Ronja the Robber’s Daughter Review

On a dark and stormy night, inside Mattis’ Castle, which is home to a band of robbers, a little girl named Ronja is born and the lightning storm tears the castle in two. Ronja is the only child of the robbers’ chief and wants for nothing, until one day she meets Birk, the first child she’s ever known, who just happens to be the only son of a rival robbers’ clan chief. As their initial hatred grows into friendship however, their lives, families and the long history between the clans are changed forever.

Studio Ghibli has been an animation powerhouse for over 30 years now; however, despite being a beloved name for many, it has done little outside of its feature films. Its filmography is, of course, highly respectable and vast, but considering that it’s often likened to Western animation company Disney, it’s interesting to see how much smaller its catalogue and variety of output is in comparison. Since Hayao Miyazaki announced his ‘retirement’ in 2013, however, it seems that Studio Ghibli has made more of an effort to branch out outside of movies, presumably to not rely so heavily on Hayao Miyazaki’s legacy to maintain itself. This includes video game production (Ni No Kuni: Wrath of the White Witch), co-producing smaller-scale movies (The Red Turtle) and recently, its first step into television production, with Ronja the Robber’s Daughter.

Based upon the Swedish children’s fantasy book of the same name by Astrid Lindgren (Pippi LongstockingRonja was directed by Goro Miyazaki, who said in one interview that he wanted to create a series “that everyone, from children to adults, will be able to enjoy.” It’s a hard thing to accomplish, despite the likes of Dreamworks and Pixar achieving it multiple times in their filmography, and Goro’s own father has made a name doing this whilst still creating thoughtful and unique movies. I have no doubts that this is what Goro was also striving for, however he does not succeed and Ronja the Robber’s Daughter stumbles too many times to truly live up to his promise.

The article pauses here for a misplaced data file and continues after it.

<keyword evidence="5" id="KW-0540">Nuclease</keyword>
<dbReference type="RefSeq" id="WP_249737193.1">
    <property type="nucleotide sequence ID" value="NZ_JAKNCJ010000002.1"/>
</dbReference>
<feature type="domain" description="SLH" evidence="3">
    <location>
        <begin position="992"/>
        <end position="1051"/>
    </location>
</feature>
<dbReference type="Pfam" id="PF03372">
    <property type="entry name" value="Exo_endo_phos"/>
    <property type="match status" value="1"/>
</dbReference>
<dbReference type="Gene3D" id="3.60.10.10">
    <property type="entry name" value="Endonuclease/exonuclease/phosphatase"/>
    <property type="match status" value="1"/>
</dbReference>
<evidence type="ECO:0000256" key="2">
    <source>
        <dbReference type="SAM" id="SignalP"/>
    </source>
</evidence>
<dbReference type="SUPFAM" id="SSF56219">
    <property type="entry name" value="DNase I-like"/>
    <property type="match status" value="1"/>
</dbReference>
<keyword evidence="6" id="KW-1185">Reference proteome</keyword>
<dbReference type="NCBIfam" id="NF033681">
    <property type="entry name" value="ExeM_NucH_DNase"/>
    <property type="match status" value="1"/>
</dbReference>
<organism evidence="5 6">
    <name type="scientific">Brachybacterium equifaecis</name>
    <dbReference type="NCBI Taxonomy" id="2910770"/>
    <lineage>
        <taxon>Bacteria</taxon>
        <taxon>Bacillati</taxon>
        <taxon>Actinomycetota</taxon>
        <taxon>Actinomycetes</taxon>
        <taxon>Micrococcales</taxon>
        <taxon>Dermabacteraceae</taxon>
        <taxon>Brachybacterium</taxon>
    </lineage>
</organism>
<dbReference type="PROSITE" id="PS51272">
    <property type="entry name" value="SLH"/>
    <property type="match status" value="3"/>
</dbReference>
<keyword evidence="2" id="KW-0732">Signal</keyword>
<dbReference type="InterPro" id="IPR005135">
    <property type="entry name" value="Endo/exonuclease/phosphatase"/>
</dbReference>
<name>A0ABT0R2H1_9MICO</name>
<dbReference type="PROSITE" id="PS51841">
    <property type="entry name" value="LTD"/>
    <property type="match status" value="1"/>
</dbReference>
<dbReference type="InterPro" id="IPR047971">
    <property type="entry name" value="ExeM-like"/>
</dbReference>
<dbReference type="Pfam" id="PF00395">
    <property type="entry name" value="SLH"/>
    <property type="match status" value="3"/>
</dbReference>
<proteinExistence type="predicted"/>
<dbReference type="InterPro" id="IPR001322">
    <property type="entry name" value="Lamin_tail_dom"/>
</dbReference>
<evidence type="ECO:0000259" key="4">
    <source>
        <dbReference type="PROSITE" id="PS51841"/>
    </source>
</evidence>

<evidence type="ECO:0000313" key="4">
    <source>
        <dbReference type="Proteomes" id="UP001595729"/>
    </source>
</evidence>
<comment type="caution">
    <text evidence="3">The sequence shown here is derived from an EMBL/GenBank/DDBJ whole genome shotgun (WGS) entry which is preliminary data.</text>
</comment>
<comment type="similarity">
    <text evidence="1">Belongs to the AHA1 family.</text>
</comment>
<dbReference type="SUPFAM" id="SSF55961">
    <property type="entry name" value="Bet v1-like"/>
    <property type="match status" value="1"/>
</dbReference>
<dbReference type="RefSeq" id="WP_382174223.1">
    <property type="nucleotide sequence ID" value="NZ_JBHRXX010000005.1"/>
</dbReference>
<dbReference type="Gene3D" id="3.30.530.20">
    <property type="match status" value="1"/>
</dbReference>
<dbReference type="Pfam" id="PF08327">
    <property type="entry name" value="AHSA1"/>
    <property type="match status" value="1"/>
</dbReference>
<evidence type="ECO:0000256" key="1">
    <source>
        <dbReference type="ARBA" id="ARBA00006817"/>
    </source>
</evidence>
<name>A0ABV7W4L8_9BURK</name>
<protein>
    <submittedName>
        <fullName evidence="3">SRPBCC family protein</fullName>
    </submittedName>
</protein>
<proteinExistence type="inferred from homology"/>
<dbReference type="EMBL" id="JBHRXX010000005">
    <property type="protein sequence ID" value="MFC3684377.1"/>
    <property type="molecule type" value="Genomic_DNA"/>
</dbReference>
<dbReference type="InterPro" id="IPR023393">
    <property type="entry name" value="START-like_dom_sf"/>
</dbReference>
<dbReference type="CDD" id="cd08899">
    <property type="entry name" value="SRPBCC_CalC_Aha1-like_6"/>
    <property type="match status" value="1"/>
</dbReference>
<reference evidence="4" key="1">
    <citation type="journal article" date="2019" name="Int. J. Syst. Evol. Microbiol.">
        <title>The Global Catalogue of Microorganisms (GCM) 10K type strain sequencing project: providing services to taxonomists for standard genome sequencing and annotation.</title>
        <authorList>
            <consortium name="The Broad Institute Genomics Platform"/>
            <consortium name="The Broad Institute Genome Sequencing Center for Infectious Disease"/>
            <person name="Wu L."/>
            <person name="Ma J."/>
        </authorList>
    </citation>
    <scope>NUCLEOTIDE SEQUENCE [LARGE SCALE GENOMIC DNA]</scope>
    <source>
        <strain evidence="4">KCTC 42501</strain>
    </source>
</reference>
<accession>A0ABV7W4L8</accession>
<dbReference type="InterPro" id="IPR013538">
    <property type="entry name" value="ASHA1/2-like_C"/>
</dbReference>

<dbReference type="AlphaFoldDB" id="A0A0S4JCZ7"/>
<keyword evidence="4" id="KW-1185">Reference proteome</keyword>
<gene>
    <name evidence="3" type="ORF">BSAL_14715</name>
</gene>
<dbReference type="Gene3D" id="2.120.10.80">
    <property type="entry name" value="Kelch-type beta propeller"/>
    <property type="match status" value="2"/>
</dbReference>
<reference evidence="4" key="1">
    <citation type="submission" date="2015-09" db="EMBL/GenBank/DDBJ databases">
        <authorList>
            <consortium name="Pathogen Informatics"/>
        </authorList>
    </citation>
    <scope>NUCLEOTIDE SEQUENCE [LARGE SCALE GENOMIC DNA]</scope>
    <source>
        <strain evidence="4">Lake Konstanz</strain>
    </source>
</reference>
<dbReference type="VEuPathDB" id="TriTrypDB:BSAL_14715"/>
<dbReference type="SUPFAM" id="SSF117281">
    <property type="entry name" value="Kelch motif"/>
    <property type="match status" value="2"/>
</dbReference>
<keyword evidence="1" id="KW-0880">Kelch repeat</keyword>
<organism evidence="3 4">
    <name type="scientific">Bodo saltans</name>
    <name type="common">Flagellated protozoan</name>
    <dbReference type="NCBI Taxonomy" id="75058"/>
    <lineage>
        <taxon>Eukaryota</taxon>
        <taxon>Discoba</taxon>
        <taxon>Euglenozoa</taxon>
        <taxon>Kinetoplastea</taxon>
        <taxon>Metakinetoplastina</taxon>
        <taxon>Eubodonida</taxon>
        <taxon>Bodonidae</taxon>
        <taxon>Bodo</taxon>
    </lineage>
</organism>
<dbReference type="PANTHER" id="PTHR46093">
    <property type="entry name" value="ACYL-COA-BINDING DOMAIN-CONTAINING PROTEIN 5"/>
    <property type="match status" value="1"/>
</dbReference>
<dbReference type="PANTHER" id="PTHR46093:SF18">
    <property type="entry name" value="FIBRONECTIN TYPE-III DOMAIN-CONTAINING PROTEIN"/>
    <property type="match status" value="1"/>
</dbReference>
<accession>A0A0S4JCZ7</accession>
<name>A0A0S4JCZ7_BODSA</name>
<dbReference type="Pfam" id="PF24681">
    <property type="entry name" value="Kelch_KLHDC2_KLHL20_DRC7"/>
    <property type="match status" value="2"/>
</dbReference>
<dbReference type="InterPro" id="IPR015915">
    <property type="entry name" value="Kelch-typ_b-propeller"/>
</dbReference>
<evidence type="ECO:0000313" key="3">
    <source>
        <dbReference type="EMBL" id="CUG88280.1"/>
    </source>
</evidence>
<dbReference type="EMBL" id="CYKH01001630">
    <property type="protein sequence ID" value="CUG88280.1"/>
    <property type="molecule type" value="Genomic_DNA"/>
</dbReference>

The first, and most obvious, flaw in Ronja is that it’s too slow. Not just the pacing (which IS a major issue in itself) but everything about the show is slow: the story moves slowly, the characters move slowly, the relationships between them develop slowly, there are unnatural breaks in dialogue that make whole scenes progress slowly, and all of that together makes you feel like you’re trying to walk across a thin road through melted tar that’s constantly pulling you down. The series is 26 episodes long, but easily over half of its runtime is filler and it’s only towards the second half that the story really starts to get going. Filler, by itself, isn’t a sin as it’s important to help build characters or sometimes provide comical breathers in between emotional developments, however when it outweighs the amount of time spent on the story, then it becomes a hindrance. The series just loves to STOP the plot for several long-running minutes to have Ronja running around the forest, or laughing and playing with Birk, and the first few times it works to build her character as this fun-loving free spirit. But 10 episodes in, when similar scenes have played across every episode so far, the patience is lost and you just want the series to get on with it, let alone 20+ episodes in, when the forest scenes just become a dreaded experience. The original storybook it’s based on was only 235 pages long, and even though I haven’t read the book myself, it seems that the series follows the book faithfully, but it’s clear that the length of the story wasn’t enough for a 26-episode series. Instead of producing extra story content, Goro Miyazaki decided to add cute but ultimately fruitless dialogue scenes and long pan shots of the forest that are pretty but very repetitive.